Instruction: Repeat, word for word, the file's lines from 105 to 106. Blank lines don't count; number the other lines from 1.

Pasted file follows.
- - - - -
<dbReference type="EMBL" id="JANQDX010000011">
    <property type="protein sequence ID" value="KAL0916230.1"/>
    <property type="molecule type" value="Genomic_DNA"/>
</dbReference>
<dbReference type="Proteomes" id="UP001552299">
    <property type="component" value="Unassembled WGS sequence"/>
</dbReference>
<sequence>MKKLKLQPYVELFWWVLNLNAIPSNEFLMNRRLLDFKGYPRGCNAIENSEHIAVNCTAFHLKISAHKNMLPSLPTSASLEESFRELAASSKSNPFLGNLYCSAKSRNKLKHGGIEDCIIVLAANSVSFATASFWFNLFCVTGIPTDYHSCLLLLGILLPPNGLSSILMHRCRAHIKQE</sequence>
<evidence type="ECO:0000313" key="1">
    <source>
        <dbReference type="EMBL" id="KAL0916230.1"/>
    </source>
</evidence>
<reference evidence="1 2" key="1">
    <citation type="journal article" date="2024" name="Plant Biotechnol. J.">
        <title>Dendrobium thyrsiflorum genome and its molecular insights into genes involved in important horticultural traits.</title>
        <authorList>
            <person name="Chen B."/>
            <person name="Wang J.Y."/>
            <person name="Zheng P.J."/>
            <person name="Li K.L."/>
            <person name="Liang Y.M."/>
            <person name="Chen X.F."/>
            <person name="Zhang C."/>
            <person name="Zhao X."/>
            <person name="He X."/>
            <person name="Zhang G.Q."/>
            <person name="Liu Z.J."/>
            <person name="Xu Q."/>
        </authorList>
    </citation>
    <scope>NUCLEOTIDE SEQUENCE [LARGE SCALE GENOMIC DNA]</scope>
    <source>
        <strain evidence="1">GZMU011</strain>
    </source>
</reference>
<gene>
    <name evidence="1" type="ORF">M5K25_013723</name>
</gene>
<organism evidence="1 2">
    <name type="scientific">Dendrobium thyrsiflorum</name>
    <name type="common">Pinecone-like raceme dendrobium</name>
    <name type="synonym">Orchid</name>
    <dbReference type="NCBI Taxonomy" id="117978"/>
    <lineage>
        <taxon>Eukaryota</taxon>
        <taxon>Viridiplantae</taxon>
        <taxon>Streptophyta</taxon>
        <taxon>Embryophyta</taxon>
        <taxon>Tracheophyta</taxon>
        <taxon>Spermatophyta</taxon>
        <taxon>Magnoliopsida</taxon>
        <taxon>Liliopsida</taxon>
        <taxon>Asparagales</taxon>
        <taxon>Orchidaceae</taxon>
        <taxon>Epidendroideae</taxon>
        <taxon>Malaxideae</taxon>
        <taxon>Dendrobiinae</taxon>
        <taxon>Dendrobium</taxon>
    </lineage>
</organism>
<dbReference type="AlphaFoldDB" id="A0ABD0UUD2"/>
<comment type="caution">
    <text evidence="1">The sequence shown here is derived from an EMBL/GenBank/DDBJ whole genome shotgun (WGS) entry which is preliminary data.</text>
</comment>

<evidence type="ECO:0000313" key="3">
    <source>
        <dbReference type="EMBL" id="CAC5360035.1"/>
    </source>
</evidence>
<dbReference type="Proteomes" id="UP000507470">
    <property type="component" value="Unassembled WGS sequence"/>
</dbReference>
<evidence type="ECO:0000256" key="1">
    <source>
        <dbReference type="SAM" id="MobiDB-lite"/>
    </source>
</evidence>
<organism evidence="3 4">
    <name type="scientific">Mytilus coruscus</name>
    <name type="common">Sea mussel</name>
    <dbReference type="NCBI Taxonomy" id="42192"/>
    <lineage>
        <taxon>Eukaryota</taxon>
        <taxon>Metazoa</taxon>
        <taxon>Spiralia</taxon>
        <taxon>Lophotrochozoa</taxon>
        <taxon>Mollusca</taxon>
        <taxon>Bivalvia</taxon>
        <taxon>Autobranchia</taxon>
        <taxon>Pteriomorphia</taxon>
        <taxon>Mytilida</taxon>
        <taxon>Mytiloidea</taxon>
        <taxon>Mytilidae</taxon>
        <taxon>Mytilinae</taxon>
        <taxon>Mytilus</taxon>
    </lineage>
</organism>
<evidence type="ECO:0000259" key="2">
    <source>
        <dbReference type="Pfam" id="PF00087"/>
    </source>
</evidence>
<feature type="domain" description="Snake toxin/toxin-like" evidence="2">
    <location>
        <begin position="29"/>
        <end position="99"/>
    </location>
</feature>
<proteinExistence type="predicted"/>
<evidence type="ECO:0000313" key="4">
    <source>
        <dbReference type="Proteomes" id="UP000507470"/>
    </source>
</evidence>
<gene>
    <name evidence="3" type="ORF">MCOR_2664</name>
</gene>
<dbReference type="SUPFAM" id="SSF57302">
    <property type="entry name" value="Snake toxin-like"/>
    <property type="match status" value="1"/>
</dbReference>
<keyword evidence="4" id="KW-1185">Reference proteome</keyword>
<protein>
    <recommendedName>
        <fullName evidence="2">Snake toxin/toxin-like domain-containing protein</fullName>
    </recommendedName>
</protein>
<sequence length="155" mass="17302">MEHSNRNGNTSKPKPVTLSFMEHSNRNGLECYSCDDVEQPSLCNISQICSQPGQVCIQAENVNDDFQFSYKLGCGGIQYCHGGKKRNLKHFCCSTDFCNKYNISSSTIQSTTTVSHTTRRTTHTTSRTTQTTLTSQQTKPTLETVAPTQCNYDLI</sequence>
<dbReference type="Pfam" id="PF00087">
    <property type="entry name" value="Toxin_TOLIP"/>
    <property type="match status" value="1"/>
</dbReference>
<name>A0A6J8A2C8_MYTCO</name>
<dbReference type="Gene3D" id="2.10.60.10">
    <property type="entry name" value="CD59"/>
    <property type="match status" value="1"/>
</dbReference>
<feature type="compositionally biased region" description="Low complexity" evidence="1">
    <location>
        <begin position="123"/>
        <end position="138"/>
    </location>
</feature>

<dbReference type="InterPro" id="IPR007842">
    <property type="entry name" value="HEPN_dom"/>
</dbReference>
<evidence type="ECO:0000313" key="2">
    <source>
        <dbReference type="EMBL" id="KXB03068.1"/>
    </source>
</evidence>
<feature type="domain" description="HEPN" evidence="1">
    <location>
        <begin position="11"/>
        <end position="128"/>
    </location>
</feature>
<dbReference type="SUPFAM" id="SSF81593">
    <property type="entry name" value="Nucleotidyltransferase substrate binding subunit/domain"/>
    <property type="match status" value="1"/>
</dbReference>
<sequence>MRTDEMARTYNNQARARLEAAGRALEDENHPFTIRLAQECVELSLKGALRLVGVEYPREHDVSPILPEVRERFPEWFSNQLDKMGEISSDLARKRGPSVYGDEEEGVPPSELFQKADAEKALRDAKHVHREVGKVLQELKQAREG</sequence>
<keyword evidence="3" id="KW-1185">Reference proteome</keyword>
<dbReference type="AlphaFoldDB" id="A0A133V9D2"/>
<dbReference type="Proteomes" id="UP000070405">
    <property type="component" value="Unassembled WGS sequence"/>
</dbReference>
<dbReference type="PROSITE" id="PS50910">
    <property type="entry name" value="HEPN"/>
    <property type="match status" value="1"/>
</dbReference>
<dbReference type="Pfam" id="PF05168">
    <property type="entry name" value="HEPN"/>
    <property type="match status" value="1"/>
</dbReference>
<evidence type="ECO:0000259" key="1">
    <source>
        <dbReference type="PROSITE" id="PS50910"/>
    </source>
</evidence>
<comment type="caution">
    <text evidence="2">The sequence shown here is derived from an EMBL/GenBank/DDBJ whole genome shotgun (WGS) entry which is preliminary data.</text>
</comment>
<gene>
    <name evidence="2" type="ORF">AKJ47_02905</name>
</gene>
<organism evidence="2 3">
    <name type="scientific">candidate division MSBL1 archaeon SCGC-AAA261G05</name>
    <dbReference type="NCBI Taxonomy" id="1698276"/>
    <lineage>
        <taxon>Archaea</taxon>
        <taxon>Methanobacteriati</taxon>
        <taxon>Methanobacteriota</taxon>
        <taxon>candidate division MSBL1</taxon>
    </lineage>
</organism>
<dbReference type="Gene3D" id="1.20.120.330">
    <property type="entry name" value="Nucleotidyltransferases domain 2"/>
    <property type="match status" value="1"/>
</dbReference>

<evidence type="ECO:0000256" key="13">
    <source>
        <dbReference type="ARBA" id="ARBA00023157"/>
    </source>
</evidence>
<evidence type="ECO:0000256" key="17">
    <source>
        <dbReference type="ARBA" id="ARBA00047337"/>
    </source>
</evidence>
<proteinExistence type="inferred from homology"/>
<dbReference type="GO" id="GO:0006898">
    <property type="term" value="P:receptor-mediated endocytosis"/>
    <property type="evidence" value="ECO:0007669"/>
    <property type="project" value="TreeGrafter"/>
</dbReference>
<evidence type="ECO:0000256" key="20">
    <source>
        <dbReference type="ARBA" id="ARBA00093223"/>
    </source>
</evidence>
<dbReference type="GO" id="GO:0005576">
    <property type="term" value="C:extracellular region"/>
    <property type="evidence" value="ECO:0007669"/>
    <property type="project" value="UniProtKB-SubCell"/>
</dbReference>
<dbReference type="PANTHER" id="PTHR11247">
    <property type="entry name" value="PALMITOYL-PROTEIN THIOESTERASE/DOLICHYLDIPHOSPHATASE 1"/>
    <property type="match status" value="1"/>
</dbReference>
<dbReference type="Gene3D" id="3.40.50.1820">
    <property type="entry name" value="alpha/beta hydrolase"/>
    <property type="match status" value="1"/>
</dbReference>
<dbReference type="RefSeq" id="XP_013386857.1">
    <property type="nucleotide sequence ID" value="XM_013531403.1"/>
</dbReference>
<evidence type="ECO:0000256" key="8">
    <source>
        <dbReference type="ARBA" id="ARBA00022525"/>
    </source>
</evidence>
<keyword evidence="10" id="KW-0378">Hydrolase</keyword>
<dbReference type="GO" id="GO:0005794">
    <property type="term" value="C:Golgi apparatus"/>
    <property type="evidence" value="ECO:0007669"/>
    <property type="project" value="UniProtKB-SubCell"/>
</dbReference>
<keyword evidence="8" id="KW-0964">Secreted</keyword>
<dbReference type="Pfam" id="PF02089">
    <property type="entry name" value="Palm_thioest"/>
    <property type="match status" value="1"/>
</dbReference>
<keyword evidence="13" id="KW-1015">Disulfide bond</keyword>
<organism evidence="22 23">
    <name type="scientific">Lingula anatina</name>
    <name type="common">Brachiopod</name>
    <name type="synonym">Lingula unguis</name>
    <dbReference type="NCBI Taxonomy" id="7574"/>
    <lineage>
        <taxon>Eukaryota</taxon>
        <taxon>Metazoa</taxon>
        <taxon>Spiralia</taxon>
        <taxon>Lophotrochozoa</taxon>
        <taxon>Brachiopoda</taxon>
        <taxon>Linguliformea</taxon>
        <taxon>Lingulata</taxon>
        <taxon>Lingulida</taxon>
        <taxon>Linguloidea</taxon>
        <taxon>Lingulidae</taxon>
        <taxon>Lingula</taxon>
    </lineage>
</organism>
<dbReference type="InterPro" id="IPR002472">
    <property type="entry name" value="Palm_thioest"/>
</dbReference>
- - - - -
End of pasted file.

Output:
    <location>
        <begin position="29"/>